The Parkes 15 has an aluminium frame clad with smooth composite aluminium panels and I didn’t spot any ripples or imperfections. Naturally, there’s a decent waist of checkerplate along the sides and front.
Underneath, you’ll find two stainless steel water tanks, one forward of the suspension and one to the rear, both protected by sheets of checkerplate. The gas bayonet is, perhaps, a little vulnerable but for the most part, the underside of the Parkes 15 is well presented.
On the drawbar, you’ll find a 3.5-tonne McHitch offroad coupling, a large storage box and gas cylinders either side, each protected by a large stoneguard.
The van is all about outdoor living. In fact, there’s no internal fridge or kitchen on the Parks 15 (though there is a small sink inside). This means you’ll need to factor in a portable fridge for the front-nearside slide-out tray – the tray is designed to accomodate the 95L CFX (not included) but obviously fridges of similar sizes will fit too. Thankfully, a 12V point to power the fridge hasn’t been forgotten.
The slide-out kitchen, fitted at the back of the van, is the real deal. It includes wind-deflectors for the four-burner cooktop, hot and cold water for the sink, a work light, a flip-up rack, slide-out cutlery draw, a slide-out bench, and some storage nooks.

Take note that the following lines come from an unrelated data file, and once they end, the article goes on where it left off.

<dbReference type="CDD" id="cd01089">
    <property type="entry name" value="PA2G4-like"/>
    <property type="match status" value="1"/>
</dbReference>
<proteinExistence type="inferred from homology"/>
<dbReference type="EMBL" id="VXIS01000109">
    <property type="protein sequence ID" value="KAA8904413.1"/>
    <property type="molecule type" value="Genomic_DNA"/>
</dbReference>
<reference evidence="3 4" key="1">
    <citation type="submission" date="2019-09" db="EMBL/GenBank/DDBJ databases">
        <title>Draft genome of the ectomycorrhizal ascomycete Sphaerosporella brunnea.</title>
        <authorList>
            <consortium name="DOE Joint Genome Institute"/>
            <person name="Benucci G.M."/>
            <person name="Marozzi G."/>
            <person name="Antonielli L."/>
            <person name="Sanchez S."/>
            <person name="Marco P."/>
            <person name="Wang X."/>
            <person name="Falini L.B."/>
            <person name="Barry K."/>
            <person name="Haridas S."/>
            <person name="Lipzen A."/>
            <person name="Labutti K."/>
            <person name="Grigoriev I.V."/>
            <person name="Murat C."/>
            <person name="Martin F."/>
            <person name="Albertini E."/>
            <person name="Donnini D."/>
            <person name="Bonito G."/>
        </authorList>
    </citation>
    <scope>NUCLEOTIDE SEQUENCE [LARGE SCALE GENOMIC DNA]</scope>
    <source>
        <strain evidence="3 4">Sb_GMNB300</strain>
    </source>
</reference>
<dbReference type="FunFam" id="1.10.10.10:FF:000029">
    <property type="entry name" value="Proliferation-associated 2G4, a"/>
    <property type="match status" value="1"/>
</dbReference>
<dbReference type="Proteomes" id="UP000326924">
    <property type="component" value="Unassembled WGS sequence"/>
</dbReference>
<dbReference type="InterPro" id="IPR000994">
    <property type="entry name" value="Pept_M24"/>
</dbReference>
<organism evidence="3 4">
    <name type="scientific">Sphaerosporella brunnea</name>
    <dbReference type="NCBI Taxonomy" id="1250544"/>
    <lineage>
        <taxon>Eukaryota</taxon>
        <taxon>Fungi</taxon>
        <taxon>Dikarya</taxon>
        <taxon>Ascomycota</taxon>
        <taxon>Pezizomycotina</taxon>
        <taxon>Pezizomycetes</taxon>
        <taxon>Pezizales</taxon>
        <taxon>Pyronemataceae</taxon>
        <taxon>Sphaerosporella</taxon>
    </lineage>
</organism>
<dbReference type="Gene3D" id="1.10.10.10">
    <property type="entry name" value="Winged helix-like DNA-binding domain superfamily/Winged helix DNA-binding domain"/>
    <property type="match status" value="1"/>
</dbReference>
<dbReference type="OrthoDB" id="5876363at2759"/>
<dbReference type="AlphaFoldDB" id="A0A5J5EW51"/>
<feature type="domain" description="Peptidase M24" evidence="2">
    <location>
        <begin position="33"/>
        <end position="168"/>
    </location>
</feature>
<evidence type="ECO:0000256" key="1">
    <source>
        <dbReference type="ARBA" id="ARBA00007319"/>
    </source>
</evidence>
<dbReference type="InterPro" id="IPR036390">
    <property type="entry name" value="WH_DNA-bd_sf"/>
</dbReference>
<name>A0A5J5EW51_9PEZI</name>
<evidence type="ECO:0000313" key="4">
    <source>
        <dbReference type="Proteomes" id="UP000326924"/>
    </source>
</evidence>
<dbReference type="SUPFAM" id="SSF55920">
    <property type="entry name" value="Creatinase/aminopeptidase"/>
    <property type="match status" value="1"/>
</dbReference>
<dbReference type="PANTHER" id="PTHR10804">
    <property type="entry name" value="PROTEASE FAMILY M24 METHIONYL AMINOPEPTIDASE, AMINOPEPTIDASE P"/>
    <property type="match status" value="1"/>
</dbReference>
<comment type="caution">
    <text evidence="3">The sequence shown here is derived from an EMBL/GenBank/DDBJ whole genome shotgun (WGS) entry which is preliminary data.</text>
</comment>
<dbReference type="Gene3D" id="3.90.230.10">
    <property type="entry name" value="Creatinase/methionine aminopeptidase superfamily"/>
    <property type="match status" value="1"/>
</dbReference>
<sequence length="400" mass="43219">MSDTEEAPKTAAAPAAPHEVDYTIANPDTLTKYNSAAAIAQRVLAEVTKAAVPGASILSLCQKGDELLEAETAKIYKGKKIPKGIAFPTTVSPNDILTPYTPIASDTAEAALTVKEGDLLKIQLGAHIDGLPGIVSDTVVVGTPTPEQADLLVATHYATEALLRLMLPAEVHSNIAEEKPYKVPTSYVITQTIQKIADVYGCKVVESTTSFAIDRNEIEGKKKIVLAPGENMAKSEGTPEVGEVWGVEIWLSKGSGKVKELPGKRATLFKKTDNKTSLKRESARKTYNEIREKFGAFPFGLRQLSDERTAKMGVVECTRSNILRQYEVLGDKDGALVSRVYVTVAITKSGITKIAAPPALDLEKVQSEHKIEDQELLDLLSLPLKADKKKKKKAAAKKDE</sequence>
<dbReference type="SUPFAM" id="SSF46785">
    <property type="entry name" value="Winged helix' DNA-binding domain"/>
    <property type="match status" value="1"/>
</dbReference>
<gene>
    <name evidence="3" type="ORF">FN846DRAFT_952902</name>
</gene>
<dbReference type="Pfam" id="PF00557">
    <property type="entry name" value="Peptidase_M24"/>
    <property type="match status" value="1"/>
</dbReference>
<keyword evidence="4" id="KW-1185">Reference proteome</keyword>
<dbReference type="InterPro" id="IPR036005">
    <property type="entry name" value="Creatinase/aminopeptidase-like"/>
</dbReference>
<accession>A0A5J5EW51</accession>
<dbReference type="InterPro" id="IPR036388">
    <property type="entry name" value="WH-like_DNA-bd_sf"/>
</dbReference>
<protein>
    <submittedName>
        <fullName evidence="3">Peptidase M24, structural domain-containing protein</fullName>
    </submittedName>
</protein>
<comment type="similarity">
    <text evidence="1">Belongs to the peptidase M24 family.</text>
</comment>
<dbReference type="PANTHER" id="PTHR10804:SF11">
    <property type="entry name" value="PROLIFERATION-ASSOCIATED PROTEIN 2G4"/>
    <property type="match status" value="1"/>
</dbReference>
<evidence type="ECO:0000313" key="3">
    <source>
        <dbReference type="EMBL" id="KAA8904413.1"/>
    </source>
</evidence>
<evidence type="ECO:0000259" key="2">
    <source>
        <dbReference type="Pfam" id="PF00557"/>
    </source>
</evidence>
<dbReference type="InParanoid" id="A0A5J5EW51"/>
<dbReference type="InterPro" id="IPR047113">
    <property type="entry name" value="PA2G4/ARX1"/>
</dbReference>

There’s a smaller slide-out tray, just in front of the kitchen, that could house a 2kVA generator or perhaps a secondary (smaller) fridge packed with that night’s steaks and a sneaky beer or two.
“As a family hybrid, people are loving the Parkes 15,” Dean Porter said. “This is mainly due to the fact that the bunks are up the front, as this gives you liveable space even though the bunks remain set-up.”
This van’s biggest trick, I believe, is the fact it incorporates a sizeable bathroom into modest dimensions, along with those front bunks and the rear queen-size bed. And it does it all without feeling particularly cramped.
But every layout involves a compromise. For the Parkes 15, that comprise is the lack of an internal kitchen and fridge; however, a sink is fitted to the offside, between a full-height wardrobe and the bathroom. Does the fact you will always be cooking outside let the van down? Not really, especially considering the trade-off is a large bathroom.
And here’s a scoop: a Parkes 18 is on its way. It has a similar layout to the 15 but incorporates an internal kitchen (in addition the external kitchen) and even a club lounge.